June, 21, 2007, 13:00-14:15 (Room B128):

Hanno Scholtz (University of Zurich): Geography, differentiation, and power distribution: Towards a `supply-side' economic theory of democratization

Combining earlier socio-economic and actor-oriented approaches, recent literature conceives of democracy as an equilibrium result of moves, but derives as ultimate source of regime emergence the upper classes' regime demands. In contrast, the current paper focuses on the `supply side' of democratization, i.e. on the central aspects which strengthen a people's ability to free itself from authoritarian rule. Two mechanisms are presented: Generally, democracy as an equilibrium with everyone engaging both in production and in influence generation, can emerge as a result of decreasing returns in the production of goods and influence. Historically, the form of production functions has been driven largely by geography and led to the few agricultural democracies in ancient Greece, medieval Switzerland and the United States. The second mechanism comes from socio-economic differentiation: If a citizen-worker's move from a larger to a smaller industry increases her veto power, socio-economic differentiation increases the probability for democratic institutions. Based on Feenstra's 1962-2000 trade data with export differentiation as proxy for production differentiation, heterogeneity can be shown to have a strong and causally consistent influence on democracy both in cross section and in fixed-effects models, gaining an aggregate effect size higher than that of income inequality for recent years.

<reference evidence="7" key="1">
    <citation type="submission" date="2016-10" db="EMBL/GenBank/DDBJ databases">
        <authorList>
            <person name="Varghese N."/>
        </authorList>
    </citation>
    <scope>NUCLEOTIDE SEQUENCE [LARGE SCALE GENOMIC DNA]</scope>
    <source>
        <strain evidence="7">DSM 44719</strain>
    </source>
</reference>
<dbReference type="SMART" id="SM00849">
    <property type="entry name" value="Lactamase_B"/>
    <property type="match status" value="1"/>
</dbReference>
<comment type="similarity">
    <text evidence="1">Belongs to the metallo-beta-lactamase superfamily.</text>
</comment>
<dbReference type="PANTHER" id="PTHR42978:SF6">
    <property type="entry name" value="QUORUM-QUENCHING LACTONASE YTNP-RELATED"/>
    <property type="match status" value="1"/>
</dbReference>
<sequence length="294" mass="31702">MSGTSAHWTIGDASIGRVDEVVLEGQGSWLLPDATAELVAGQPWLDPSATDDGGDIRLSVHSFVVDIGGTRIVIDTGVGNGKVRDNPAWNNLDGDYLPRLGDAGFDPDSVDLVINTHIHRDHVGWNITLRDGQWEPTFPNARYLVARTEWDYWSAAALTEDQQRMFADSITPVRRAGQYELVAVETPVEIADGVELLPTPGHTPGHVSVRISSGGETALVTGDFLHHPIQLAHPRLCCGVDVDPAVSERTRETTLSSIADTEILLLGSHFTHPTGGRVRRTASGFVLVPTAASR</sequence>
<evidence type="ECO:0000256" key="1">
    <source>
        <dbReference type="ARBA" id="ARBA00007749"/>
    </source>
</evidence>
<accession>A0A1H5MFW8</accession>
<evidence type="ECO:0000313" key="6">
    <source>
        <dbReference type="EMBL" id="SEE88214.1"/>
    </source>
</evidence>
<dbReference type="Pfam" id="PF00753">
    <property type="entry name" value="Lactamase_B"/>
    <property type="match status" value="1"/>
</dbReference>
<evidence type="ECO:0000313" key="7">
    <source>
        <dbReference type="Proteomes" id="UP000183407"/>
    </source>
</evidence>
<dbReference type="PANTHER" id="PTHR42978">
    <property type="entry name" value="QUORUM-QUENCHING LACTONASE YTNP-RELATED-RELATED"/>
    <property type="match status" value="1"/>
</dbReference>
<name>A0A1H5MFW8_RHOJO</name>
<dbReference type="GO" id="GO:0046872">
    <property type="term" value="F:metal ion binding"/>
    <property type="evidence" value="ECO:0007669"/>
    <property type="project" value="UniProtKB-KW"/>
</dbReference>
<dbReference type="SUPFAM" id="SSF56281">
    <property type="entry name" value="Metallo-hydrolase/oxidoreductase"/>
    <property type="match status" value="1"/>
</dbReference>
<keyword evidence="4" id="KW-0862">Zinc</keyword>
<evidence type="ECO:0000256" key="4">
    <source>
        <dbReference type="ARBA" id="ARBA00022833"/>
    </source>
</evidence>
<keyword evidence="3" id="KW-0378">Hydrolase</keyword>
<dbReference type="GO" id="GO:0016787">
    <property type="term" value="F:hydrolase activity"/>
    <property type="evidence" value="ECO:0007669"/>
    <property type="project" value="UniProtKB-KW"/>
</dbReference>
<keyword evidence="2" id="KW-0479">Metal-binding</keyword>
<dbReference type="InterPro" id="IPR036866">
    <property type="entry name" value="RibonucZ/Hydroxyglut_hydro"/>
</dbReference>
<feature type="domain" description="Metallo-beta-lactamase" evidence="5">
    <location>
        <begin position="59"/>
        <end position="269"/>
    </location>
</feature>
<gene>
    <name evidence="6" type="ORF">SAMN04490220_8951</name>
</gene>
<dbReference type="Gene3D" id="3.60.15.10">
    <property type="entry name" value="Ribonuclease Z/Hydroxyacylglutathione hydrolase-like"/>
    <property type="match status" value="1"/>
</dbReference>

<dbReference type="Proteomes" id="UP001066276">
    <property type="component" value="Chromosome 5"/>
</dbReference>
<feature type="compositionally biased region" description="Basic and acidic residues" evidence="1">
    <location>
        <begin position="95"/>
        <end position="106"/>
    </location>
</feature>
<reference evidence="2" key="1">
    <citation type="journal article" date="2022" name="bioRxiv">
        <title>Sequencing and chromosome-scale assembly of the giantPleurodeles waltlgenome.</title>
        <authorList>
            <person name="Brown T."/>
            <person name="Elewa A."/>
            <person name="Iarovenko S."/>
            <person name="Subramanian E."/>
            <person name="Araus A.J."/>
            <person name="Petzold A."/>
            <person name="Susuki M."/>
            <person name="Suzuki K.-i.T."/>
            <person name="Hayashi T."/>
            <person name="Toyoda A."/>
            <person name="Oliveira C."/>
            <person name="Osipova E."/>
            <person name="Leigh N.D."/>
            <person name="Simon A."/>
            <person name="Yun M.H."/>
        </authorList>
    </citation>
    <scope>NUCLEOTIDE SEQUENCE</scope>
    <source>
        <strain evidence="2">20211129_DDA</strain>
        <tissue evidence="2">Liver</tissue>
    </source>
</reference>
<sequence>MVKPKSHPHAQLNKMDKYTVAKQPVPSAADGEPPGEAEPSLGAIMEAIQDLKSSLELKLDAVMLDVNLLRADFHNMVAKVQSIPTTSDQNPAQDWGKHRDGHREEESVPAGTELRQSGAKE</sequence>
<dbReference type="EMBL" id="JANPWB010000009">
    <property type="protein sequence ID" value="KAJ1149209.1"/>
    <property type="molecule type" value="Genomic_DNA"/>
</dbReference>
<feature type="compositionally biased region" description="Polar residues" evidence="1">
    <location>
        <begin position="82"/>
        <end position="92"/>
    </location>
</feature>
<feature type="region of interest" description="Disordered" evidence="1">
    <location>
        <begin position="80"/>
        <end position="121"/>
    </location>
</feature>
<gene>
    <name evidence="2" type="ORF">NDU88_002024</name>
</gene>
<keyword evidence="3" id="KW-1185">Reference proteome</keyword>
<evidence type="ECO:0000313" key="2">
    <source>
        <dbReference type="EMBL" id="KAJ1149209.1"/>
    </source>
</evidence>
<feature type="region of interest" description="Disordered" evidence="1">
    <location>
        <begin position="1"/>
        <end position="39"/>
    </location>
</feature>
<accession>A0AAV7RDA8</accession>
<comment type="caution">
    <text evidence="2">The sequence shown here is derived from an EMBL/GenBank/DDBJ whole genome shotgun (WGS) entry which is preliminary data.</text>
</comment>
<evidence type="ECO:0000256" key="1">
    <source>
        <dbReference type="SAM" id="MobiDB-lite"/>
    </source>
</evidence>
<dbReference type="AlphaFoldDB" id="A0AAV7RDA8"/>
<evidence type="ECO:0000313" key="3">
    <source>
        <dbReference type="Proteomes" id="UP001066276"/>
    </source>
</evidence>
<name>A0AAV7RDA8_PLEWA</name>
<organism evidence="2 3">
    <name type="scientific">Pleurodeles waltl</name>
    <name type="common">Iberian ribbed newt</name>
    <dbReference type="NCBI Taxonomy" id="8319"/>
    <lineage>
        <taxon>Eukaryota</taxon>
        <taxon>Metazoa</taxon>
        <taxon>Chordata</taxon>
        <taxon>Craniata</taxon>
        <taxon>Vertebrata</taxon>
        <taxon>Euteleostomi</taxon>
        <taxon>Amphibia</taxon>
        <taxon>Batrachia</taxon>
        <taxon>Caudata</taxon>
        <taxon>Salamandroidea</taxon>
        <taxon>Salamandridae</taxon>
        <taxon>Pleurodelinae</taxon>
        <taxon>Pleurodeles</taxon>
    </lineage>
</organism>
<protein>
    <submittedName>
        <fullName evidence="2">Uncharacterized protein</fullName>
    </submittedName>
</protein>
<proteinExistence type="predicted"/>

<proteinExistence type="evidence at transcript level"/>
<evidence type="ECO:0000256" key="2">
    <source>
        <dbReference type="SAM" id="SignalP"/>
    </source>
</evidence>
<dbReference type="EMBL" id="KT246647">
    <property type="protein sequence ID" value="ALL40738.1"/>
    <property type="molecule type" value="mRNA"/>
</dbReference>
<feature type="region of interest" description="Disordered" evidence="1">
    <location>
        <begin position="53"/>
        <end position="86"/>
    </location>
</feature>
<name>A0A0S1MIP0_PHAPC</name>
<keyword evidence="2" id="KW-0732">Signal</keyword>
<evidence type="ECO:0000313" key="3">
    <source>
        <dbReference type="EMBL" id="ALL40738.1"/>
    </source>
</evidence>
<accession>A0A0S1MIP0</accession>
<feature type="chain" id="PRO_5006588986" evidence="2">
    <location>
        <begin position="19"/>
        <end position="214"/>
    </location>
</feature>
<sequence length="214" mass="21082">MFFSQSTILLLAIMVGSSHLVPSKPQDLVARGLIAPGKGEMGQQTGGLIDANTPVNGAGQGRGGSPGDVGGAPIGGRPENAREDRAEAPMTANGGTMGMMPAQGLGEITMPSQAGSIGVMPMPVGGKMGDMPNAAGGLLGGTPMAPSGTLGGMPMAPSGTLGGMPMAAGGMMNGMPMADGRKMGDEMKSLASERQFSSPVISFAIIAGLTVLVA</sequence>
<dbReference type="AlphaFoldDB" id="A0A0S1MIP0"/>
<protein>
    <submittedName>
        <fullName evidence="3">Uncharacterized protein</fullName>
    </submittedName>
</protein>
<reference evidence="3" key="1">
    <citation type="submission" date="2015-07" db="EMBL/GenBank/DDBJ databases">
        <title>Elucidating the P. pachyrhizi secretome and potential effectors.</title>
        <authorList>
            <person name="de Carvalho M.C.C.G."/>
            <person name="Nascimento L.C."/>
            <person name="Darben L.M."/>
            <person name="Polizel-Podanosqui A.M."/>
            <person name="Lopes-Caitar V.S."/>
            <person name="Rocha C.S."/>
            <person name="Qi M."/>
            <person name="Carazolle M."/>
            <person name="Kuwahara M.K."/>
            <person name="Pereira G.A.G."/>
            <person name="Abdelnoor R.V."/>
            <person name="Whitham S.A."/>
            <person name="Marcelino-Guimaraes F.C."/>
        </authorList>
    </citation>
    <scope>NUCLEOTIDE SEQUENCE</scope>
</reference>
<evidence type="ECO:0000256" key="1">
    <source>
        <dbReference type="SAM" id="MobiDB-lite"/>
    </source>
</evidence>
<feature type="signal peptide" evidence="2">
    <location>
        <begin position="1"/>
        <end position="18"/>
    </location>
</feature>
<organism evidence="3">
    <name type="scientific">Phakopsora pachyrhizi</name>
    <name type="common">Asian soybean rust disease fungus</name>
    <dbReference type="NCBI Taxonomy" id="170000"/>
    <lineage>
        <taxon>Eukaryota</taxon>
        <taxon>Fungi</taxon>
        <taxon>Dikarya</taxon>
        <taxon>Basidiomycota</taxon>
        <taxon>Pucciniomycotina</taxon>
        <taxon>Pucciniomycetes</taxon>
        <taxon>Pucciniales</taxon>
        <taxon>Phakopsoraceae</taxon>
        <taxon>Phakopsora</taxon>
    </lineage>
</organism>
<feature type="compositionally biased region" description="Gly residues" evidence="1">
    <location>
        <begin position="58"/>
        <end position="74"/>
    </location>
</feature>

Hanno Scholtz graduated in Economics at the University of Mannheim, took a Ph.D. in Political Science at FU Berlin and is currently working at the Sociological Institute and within the NCCR Democracy at the University of Zurich. Trained as an applied micro-economist, he combines micro-models of social situations with empirical analysis, mostly in areas of economic and political sociology. He has co-edited a volume on comparative genocide studies (in German, with D. Schaller and others).


May, 3, 2007, 13:00-14:15 (Room B128):

Kees van Veen (University of Groningen): How international are executive boards of multinational companies? Describing and explaining nationality diversity in 15 European countries

Considering the increasing integration of economic systems, it is clear that multinational corporations increase in numbers, in size and in the number of countries they are active in. As a result, MNCs become more and more detached from their `country-of-origin’ and are sometimes considered as a kind of stateless superstructures. They go wherever the money brings them and national sentiments play no role in their decision making processes. Sociologists as Sklair (2001) and Staples (2007) claim that we are witnessing the emergence of a `transnational business class’.
Simultaneously, we see that studies in the field of International Business show consistently that country-of-origin is a very important explaining factor for differences in MNC behavior and activities. Additionally, crossborder mergers and acquisitions are higly debated because they are supposed to threaten national interests (i.e.public debates around Saudi investors who try to buy American ports, or Dutch ABN-AMRO that tries to buy Italian ANTONVENETA). They are also very vulnerable and often fail (i.e.DaimlerChrysler, Ahold-US-Foodservice). In fact, one can also argue that MNC’s are nationally embedded vehicles that prefer to extend their economic territories beyond traditional boundaries but remain strongly rooted in their country-of-origin.